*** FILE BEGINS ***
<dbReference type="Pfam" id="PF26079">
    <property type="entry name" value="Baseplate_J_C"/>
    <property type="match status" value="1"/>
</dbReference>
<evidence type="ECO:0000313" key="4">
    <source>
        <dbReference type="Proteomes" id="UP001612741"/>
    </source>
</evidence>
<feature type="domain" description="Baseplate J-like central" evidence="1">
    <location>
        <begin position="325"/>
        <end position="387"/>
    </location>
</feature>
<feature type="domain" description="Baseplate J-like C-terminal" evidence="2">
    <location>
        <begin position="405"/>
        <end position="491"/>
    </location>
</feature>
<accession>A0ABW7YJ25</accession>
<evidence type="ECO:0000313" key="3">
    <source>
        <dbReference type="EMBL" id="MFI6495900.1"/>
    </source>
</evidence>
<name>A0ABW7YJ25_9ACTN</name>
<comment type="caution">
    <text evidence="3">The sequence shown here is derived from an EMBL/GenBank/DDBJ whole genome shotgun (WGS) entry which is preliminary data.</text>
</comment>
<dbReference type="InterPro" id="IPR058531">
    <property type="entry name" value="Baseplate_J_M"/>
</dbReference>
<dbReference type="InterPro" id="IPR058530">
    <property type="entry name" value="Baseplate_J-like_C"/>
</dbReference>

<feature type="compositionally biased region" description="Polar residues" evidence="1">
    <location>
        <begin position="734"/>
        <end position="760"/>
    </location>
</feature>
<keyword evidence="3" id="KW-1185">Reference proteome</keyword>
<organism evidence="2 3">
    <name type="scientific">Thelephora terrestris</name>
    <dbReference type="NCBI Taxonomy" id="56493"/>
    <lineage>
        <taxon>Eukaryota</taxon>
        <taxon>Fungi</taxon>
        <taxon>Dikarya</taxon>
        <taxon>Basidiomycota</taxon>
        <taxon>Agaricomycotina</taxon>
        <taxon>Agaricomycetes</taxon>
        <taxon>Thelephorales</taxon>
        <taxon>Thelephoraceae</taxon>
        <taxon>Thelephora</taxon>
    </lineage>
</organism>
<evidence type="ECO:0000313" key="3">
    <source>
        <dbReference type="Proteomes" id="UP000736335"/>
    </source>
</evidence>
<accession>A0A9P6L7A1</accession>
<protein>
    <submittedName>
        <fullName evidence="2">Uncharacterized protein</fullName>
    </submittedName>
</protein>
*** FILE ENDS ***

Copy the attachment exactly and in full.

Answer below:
<dbReference type="Pfam" id="PF26079">
    <property type="entry name" value="Baseplate_J_C"/>
    <property type="match status" value="1"/>
</dbReference>
<evidence type="ECO:0000313" key="4">
    <source>
        <dbReference type="Proteomes" id="UP001612741"/>
    </source>
</evidence>
<feature type="domain" description="Baseplate J-like central" evidence="1">
    <location>
        <begin position="325"/>
        <end position="387"/>
    </location>
</feature>
<feature type="domain" description="Baseplate J-like C-terminal" evidence="2">
    <location>
        <begin position="405"/>
        <end position="491"/>
    </location>
</feature>
<accession>A0ABW7YJ25</accession>
<evidence type="ECO:0000313" key="3">
    <source>
        <dbReference type="EMBL" id="MFI6495900.1"/>
    </source>
</evidence>
<name>A0ABW7YJ25_9ACTN</name>
<comment type="caution">
    <text evidence="3">The sequence shown here is derived from an EMBL/GenBank/DDBJ whole genome shotgun (WGS) entry which is preliminary data.</text>
</comment>
<dbReference type="InterPro" id="IPR058531">
    <property type="entry name" value="Baseplate_J_M"/>
</dbReference>
<dbReference type="InterPro" id="IPR058530">
    <property type="entry name" value="Baseplate_J-like_C"/>
</dbReference>

<feature type="compositionally biased region" description="Polar residues" evidence="1">
    <location>
        <begin position="734"/>
        <end position="760"/>
    </location>
</feature>
<keyword evidence="3" id="KW-1185">Reference proteome</keyword>
<organism evidence="2 3">
    <name type="scientific">Thelephora terrestris</name>
    <dbReference type="NCBI Taxonomy" id="56493"/>
    <lineage>
        <taxon>Eukaryota</taxon>
        <taxon>Fungi</taxon>
        <taxon>Dikarya</taxon>
        <taxon>Basidiomycota</taxon>
        <taxon>Agaricomycotina</taxon>
        <taxon>Agaricomycetes</taxon>
        <taxon>Thelephorales</taxon>
        <taxon>Thelephoraceae</taxon>
        <taxon>Thelephora</taxon>
    </lineage>
</organism>
<evidence type="ECO:0000313" key="3">
    <source>
        <dbReference type="Proteomes" id="UP000736335"/>
    </source>
</evidence>
<accession>A0A9P6L7A1</accession>
<protein>
    <submittedName>
        <fullName evidence="2">Uncharacterized protein</fullName>
    </submittedName>
</protein>